ICFM Magazine, March 2005
Funeral celebrants are trained laypeople available to work with a deceased person's family to plan and conduct a funeral service that celebrates the person's life. They are used most often when the deceased was not religious or had no relationship with a local minister or house of faith.
Celebrants are more widely used in Australia and New Zealand, where church attendance rates are low and cremation rates high, but they are becoming more common in North America. This is the story of how one celebrant provides a caring service to a Calgary funeral home and its families.
Bonnie Roddis operated veterinary clinics for 30 years and regularly takes animals to visit schools and nursing homes, but it is her role as a funeral celebrant that this resident of Calgary, Alberta, Canada, considers her life's calling.
Since attending celebrant training two years ago, Roddis has led approximately 200 services through Foster's Garden Chapel of Calgary. She considers a personalized service that enables even family members to learn more about the deceased to be "The last gift we can give. I just help the family find the right wrapping paper."
Several of the earliest services Roddis conducted were for indigents who had no money for funerals.
"I feel very strongly that everyone should have appropriate words said over them," Roddis said. While she received no money for these services, she described "the greatest payment I've ever received" as eight photographs of scenery around Banff in the Canadian Rockies taken by a man who died a pauper.
Learning about the person
Roddis' work begins when a funeral home contacts her to let her know it is serving a family that may be interested in her services.
She calls a family member, expresses condolence for their loss and arranges a time to meet at their home or at the funeral home. She then outlines what her role would be and what would be involved in preparing for the service.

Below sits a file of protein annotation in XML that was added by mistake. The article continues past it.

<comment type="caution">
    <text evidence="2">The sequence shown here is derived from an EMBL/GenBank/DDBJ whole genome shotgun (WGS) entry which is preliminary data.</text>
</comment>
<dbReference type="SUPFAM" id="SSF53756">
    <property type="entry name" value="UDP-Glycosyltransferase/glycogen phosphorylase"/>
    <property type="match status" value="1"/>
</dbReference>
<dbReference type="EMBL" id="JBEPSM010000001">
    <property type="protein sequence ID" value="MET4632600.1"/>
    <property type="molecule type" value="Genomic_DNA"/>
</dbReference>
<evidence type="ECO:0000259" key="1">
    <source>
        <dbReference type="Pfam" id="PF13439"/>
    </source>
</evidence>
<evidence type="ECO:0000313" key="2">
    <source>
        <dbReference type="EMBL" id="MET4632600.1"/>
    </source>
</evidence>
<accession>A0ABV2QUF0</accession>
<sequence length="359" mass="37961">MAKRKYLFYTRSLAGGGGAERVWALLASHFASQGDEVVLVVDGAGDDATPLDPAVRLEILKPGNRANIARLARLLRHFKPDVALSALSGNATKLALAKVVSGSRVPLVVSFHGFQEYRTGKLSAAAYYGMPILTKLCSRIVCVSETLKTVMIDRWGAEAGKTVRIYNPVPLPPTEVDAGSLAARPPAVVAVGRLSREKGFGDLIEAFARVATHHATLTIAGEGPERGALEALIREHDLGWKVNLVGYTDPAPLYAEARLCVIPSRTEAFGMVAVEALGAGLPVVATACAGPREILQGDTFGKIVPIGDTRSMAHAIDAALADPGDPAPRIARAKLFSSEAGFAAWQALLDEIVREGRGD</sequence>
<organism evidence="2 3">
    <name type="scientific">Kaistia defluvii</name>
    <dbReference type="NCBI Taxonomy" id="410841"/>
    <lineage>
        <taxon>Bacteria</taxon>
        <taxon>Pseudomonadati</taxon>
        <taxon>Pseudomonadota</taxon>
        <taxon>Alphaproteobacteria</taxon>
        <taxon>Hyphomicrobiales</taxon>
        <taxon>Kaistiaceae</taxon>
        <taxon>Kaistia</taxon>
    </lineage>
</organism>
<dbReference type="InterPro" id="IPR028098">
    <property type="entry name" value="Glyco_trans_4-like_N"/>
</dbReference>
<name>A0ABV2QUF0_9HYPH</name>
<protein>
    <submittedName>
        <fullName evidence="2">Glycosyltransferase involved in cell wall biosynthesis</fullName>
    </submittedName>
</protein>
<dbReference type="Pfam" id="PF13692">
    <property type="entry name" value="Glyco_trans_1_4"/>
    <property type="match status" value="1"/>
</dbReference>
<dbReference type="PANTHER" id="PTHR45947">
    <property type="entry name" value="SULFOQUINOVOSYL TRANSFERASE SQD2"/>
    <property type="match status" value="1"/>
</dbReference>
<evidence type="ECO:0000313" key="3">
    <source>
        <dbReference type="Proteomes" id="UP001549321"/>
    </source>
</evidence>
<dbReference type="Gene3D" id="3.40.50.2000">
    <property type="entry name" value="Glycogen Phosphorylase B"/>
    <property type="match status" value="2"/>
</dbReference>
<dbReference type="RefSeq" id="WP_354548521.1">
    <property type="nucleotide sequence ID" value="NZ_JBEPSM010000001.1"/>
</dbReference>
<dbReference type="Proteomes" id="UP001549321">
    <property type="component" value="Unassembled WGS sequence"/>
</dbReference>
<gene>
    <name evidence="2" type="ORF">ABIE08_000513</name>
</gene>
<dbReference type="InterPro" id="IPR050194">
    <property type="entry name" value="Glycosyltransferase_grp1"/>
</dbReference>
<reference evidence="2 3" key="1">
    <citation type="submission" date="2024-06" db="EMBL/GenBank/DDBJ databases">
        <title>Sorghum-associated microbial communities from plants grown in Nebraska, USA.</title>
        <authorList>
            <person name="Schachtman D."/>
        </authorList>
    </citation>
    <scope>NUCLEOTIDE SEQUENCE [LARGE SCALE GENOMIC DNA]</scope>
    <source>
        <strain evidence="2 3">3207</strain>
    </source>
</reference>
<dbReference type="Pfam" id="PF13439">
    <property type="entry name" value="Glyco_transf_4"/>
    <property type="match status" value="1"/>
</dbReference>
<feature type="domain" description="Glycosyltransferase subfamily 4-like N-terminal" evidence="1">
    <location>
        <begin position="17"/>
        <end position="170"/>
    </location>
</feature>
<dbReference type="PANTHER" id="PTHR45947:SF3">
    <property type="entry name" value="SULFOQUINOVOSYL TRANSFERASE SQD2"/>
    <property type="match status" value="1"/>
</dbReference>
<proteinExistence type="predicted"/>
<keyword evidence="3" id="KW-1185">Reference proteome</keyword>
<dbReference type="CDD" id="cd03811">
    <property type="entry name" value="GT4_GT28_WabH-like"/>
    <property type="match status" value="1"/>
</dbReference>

If the family decides to engage her as celebrant, Roddis begins with a list of questions designed to obtain the family history and biographical facts about the deceased.
She then moves to a more open-ended approach and may say something like, "Give me five words that describe your dad," or "What was your mom like on holidays?"
During the interview, Roddis draws out information about pets, athletic pursuits, hobbies and anything else a family member thinks is important.
A young child once asked Roddis if she was going to speak about her grandmother and Roddis immediately asked the child if she had something she wanted to share.
"She could take her teeth out," the child replied. Roddis carefully crafted a way to use the story and drew smiles from family members in the process.
In another instance, Roddis worked with the family of a 37-yearold woman who had died of cancer. During the family meeting, Roddis learned the woman was an alcoholic who had joined Alcoholics Anonymous and stopped drinking three years earlier.
At her service, "we focused on what a fabulous thing she did when she joined AA and helped others at the same time," Roddis said.
"I speak for the immediate family about what they want people to know about their loved one," she said. "They want someone to talk about their love for the person. They want it put right."
Writing a good eulogy takes time
To get it right, Roddis spends two to six hours in the family meeting and then three to six hours putting the service together. As she writes a eulogy, she imagines one person in the service who never met the deceased. By the end of the service she wants that person to feel as though he or she did know the deceased.
For the family, Roddis wants "to give them a mental picture that's not as sad as the one they saw in the casket or at the hospital. You have to give them something good."
Roddis also works with the family to decide where the service should be held. She has officiated at services in funeral homes, private homes, yards, parks and a historic building.
"Not everyone's cathedral is made of brick or wood. It may be on a river bank or on a mountainside," she said.
Roddis, who is 56 and has multiple health problems, believes being a celebrant may be her last vocation. She also doesn't believe she could have done it at a younger age. "There is a wisdom that comes to a woman in her 50s," she said.
She is sometimes asked why she has chosen to be involved in such a "sad" line of work.
"I don't hear about sadness," she said. "I hear about courage, selflessness, love and many other human traits. I'm not making a fortune, but I'm making a difference."